CEO Compensation and Future Shareholder Returns: Evidence from the London Stock Exchange
47 Pages Posted: 31 Oct 2013 Last revised: 4 Nov 2016
Date Written: July 04, 2014
This study examines the ex-post consequences of CEO compensation for shareholder value. The main objective is to explore whether companies that pay their CEO excessive fees (in comparison to those of peer firms in the same industry and size group) generate superior future returns and better operating performance. Our analysis, which separately considers the cash-based and incentive/equity-based components of CEO compensation, is based on a large sample of UK-listed companies over the period 1998-2010. We find that CEO incentive pay is negatively associated with short-term subsequent returns. Interestingly, firms that pay their CEOs at the bottom of the incentive-pay distribution earn positive abnormal returns and, also, significantly outperform those at the top of the incentive-pay distribution. Further analysis reveals that such out-performance can be largely explained by the excessive exposure of low-incentive-pay firms to idiosyncratic risk. Finally, evidence from panel regressions suggests that, in addition to its negative relationship with returns, incentive pay is also inversely associated with future operating performance.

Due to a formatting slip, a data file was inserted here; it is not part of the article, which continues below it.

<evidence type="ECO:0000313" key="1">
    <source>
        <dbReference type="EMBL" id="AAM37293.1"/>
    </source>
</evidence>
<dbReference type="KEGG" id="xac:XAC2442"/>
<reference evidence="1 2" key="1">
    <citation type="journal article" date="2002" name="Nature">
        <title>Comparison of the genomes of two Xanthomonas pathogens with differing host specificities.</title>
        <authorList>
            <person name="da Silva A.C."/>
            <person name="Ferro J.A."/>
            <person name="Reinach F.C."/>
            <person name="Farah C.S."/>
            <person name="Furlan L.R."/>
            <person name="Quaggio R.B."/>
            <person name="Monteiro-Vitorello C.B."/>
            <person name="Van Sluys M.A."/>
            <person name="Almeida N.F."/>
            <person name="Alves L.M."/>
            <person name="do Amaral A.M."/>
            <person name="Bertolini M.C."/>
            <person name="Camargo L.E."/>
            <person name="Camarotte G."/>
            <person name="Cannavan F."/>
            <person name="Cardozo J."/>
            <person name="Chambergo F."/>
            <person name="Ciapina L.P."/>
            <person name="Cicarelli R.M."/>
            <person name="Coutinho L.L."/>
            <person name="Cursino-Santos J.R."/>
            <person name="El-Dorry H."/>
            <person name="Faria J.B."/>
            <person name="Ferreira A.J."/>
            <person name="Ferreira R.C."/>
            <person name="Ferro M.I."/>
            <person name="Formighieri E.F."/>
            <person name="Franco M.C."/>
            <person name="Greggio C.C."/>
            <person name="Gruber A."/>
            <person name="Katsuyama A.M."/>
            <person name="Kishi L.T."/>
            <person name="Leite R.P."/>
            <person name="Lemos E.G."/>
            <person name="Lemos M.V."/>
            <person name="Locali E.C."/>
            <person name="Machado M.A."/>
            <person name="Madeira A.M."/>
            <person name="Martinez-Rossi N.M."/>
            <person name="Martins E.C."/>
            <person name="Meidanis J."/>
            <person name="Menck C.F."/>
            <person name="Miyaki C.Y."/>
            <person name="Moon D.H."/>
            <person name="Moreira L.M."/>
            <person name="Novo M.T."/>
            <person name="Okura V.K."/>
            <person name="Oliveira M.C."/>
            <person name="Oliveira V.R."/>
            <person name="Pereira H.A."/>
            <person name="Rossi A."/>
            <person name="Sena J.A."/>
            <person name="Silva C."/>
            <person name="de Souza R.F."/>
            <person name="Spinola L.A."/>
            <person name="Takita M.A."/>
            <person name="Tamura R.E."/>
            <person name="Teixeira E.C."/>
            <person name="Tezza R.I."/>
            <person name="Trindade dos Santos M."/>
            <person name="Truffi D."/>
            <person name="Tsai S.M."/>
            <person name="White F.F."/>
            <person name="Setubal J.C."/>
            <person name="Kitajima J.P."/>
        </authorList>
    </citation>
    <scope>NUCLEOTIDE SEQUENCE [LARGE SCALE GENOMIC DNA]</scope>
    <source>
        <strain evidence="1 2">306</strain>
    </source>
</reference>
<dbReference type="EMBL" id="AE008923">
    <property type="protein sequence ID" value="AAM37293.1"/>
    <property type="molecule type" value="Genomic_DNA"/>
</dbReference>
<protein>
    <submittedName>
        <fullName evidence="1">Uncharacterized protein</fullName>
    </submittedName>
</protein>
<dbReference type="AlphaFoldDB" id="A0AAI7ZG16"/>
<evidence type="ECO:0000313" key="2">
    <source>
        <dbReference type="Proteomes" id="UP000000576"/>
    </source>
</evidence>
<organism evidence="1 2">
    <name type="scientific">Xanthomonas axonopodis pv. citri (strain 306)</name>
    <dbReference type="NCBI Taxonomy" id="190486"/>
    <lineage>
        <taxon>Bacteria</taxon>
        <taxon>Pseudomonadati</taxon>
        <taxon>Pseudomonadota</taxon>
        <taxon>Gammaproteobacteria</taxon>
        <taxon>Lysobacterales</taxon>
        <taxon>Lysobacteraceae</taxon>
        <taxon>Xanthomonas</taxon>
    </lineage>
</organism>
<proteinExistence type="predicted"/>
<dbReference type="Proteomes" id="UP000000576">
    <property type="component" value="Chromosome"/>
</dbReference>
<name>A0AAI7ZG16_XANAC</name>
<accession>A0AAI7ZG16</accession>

Keywords: CEO Compensation; Incentive/Equity-based Pay; Executive Pay; Stock Returns; Operating Performance
JEL Classification: J33; G32; G34
Suggested Citation: Suggested Citation